Parenting – “Honey, Where’s the Damn Manual?”

Posted: November 16, 2013 in children, Life, parenting, relationships
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Parenting –  RULES and PARENTING GUIDELINES – we all struggle with these.

I have given some thought recently into my parenting “rules’ and guidelines. My “thoughts” were more of me venting due to frustration with my son’s behavior last weekend. It led to him being grounded for the week and a two part series (discussion) I like to call the infamous, “Coming to Jesus Meeting.”

As for Rules a Guidelines – they are, you know, those things that you do or don’t do. Your pet peeves and the things you choose to enforce and unfortunately let slide. (For the record, I hate picking my battles. It seems too arbitrary and inconsistent.) It seems that almost every parent has a different set of these. I have seen that even within a household the mother and father have different and sometimes competing “rules and guidelines.” That may not be a bad thing. What works for some parents and kids may not work for others. EVERY situation is unique as we are dealing with people here. And God created all of us differently. We all have different backgrounds and circumstances that shaped who we are and our beliefs and ideas.There are things that I’m a stickler about ad things I let slide. Alicia and I are similar in most and different in others. Again, every parent has their ideas for what they think is the best way to do it. I’m by far not perfect and neither our my little angels (tongue-in-cheek).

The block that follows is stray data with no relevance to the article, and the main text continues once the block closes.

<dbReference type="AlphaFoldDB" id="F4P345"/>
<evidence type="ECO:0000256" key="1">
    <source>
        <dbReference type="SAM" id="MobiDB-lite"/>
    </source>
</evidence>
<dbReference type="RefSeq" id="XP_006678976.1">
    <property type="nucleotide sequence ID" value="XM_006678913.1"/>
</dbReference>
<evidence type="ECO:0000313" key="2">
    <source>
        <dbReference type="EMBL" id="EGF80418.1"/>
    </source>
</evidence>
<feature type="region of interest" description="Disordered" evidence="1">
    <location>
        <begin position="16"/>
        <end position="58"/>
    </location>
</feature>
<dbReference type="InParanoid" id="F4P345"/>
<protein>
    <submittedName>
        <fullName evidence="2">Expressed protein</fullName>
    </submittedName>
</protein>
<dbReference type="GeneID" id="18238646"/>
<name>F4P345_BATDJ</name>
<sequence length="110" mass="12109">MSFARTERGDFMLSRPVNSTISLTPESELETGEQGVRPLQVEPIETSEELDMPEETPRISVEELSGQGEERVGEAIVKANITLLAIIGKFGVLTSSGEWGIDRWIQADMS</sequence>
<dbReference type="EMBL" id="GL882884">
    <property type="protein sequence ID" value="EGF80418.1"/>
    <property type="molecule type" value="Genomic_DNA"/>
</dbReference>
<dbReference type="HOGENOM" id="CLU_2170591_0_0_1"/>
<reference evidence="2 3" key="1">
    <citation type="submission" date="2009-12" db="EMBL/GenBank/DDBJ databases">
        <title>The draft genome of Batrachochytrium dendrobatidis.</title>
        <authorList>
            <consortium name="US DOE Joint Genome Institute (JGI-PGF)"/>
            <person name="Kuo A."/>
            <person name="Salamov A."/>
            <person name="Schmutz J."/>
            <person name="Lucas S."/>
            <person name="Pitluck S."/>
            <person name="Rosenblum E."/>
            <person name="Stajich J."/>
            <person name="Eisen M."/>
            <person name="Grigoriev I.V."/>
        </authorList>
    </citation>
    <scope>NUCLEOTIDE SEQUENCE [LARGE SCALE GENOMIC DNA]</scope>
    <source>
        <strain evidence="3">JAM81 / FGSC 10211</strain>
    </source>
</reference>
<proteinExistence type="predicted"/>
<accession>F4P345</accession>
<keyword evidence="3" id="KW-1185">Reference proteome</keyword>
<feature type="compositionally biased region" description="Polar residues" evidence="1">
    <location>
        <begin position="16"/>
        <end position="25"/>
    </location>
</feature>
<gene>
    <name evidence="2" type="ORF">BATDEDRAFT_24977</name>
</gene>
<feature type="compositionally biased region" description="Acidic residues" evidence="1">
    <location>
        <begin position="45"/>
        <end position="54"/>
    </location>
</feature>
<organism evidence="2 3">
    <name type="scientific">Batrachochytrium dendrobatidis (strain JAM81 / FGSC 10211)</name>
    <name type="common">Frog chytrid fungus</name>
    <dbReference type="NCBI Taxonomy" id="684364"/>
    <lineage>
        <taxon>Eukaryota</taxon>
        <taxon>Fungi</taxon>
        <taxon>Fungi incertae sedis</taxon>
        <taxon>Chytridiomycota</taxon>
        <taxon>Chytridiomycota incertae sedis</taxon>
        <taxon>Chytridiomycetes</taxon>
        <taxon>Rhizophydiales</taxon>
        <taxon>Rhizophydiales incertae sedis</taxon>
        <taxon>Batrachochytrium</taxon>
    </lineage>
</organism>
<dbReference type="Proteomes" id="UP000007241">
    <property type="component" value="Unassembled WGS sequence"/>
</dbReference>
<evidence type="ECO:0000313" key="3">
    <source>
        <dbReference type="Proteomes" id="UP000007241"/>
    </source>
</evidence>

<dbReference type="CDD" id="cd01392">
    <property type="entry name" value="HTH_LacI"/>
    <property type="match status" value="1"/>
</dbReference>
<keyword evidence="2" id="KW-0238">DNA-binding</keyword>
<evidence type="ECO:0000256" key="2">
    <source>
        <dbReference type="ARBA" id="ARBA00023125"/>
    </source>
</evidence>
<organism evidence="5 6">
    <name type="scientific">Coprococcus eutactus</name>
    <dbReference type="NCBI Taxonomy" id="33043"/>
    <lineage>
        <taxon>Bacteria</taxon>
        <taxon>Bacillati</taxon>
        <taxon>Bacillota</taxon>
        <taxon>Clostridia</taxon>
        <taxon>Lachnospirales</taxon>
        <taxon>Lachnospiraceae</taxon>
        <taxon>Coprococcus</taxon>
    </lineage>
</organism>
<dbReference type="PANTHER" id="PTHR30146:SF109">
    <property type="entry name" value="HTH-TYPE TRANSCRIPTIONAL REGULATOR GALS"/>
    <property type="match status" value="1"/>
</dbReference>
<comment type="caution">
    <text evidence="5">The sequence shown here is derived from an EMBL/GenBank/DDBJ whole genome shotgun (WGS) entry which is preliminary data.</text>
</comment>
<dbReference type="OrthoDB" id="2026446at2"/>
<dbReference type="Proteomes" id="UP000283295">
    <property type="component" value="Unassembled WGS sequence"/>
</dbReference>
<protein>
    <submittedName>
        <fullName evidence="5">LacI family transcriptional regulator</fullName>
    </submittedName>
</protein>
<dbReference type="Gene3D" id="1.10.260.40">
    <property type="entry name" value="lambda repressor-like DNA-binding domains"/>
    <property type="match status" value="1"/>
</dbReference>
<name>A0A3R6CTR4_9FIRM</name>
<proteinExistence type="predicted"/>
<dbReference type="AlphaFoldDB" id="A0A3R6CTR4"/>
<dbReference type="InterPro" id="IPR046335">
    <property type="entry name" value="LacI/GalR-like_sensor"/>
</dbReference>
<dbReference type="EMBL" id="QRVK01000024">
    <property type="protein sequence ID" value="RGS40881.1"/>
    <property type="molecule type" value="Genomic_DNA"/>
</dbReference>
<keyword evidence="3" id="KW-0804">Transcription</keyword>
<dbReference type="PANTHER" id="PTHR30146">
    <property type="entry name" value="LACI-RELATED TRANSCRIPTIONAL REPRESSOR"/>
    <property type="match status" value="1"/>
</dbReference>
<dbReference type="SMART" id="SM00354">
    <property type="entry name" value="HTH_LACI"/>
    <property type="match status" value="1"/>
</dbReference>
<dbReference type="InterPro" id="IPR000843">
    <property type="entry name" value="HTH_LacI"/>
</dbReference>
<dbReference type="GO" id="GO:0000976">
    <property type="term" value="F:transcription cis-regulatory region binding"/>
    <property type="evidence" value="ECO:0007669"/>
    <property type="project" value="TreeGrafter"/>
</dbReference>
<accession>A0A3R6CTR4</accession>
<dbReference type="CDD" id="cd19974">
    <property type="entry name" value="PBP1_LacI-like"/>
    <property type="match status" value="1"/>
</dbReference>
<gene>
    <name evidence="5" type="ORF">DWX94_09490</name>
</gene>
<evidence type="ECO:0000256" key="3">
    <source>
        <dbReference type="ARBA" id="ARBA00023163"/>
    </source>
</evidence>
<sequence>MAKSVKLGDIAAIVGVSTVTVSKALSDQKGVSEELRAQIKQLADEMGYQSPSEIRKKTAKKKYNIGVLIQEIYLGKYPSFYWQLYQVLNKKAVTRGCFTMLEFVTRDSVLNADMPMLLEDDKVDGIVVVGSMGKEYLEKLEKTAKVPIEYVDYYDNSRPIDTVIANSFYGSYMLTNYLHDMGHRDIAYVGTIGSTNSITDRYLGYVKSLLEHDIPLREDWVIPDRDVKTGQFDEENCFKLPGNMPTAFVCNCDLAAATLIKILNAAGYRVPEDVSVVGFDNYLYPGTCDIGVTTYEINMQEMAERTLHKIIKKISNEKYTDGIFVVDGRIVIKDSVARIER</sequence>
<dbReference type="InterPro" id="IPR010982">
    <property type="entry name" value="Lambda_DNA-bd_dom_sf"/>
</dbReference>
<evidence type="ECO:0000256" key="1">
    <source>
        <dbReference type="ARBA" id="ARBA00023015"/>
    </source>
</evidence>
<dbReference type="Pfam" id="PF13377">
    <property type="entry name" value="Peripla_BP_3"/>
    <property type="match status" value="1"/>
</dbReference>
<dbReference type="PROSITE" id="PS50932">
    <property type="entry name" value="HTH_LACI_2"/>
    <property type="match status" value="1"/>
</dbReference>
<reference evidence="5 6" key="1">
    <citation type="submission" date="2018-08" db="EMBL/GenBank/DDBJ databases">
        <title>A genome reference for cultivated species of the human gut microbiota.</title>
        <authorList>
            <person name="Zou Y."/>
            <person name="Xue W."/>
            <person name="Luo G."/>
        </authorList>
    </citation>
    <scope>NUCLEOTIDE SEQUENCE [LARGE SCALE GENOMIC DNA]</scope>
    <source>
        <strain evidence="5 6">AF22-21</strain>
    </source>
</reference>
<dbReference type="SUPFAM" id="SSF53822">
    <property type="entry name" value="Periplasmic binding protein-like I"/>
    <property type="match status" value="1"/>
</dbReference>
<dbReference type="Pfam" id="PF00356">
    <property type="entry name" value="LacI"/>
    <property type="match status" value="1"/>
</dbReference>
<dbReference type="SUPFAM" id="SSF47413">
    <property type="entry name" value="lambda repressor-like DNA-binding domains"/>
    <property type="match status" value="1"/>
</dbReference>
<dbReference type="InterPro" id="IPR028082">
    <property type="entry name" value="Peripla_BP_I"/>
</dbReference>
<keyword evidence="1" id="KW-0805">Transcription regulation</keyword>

1. “Do as I say, not as I do.” I’m a firm believer in this. I’m the parent/father/husband. I have executive privilege. I pay the bills and until you have your own house, it’s my rules – my way. I can stub my toe and say “shit” you cannot. I’m not proud of it, but it is what it is. I can talk over you when you are being disrespectful or I need to make sure you shut up and hear me. As a parent, it is my responsibility to make sure you are taken care of. What I say more than likely is more important than yours. What you say is important, too, so let me say my thing, you acknowledge, then say what you need to say. In summary: there’s a pecking order: parents then kids. CLEAR line in the sand.

2. When I say something you comply. Not in a minute. Not when you finish whatever you are doing. Not “hold on.” And do not say something smart. If you don’t like what I said or asked you to do, say whatever you want UNDER YOUR BREATH. I better not hear it. You can roll your eyes, grit your teeth, or whatever you want. Just do not let some disrespectful word fly from your mouth that I can hear.